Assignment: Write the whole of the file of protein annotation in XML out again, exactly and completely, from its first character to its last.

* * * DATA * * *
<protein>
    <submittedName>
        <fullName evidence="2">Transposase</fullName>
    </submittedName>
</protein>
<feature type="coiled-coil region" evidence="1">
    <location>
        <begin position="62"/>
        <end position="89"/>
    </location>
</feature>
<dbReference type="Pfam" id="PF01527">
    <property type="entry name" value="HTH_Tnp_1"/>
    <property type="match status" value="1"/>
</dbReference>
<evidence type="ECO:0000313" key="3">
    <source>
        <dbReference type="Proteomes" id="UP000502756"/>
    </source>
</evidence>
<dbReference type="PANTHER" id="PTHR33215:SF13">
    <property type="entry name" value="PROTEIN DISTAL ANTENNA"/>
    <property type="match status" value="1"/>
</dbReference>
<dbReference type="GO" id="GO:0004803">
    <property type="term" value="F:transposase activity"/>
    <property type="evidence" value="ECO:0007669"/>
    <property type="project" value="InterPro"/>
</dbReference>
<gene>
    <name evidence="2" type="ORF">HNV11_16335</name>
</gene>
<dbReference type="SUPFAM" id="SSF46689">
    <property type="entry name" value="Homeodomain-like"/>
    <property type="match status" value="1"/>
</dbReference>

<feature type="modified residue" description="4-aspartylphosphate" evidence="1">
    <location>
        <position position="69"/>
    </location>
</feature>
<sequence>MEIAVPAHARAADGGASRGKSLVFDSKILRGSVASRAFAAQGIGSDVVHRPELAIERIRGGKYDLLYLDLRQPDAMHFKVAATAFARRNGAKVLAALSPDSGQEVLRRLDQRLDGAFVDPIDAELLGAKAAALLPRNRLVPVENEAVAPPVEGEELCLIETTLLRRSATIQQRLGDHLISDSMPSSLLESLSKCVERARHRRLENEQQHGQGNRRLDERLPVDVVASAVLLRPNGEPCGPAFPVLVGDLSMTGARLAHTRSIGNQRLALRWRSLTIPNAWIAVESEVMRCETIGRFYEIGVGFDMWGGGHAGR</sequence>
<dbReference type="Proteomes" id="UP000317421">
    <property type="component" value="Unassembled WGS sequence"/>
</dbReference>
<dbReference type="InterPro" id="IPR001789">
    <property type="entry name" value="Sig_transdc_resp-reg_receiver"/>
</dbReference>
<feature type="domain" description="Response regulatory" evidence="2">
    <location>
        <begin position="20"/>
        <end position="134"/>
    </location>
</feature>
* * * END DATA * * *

<protein>
    <submittedName>
        <fullName evidence="2">Transposase</fullName>
    </submittedName>
</protein>
<feature type="coiled-coil region" evidence="1">
    <location>
        <begin position="62"/>
        <end position="89"/>
    </location>
</feature>
<dbReference type="Pfam" id="PF01527">
    <property type="entry name" value="HTH_Tnp_1"/>
    <property type="match status" value="1"/>
</dbReference>
<evidence type="ECO:0000313" key="3">
    <source>
        <dbReference type="Proteomes" id="UP000502756"/>
    </source>
</evidence>
<dbReference type="PANTHER" id="PTHR33215:SF13">
    <property type="entry name" value="PROTEIN DISTAL ANTENNA"/>
    <property type="match status" value="1"/>
</dbReference>
<dbReference type="GO" id="GO:0004803">
    <property type="term" value="F:transposase activity"/>
    <property type="evidence" value="ECO:0007669"/>
    <property type="project" value="InterPro"/>
</dbReference>
<gene>
    <name evidence="2" type="ORF">HNV11_16335</name>
</gene>
<dbReference type="SUPFAM" id="SSF46689">
    <property type="entry name" value="Homeodomain-like"/>
    <property type="match status" value="1"/>
</dbReference>

<feature type="modified residue" description="4-aspartylphosphate" evidence="1">
    <location>
        <position position="69"/>
    </location>
</feature>
<sequence>MEIAVPAHARAADGGASRGKSLVFDSKILRGSVASRAFAAQGIGSDVVHRPELAIERIRGGKYDLLYLDLRQPDAMHFKVAATAFARRNGAKVLAALSPDSGQEVLRRLDQRLDGAFVDPIDAELLGAKAAALLPRNRLVPVENEAVAPPVEGEELCLIETTLLRRSATIQQRLGDHLISDSMPSSLLESLSKCVERARHRRLENEQQHGQGNRRLDERLPVDVVASAVLLRPNGEPCGPAFPVLVGDLSMTGARLAHTRSIGNQRLALRWRSLTIPNAWIAVESEVMRCETIGRFYEIGVGFDMWGGGHAGR</sequence>
<dbReference type="Proteomes" id="UP000317421">
    <property type="component" value="Unassembled WGS sequence"/>
</dbReference>
<dbReference type="InterPro" id="IPR001789">
    <property type="entry name" value="Sig_transdc_resp-reg_receiver"/>
</dbReference>
<feature type="domain" description="Response regulatory" evidence="2">
    <location>
        <begin position="20"/>
        <end position="134"/>
    </location>
</feature>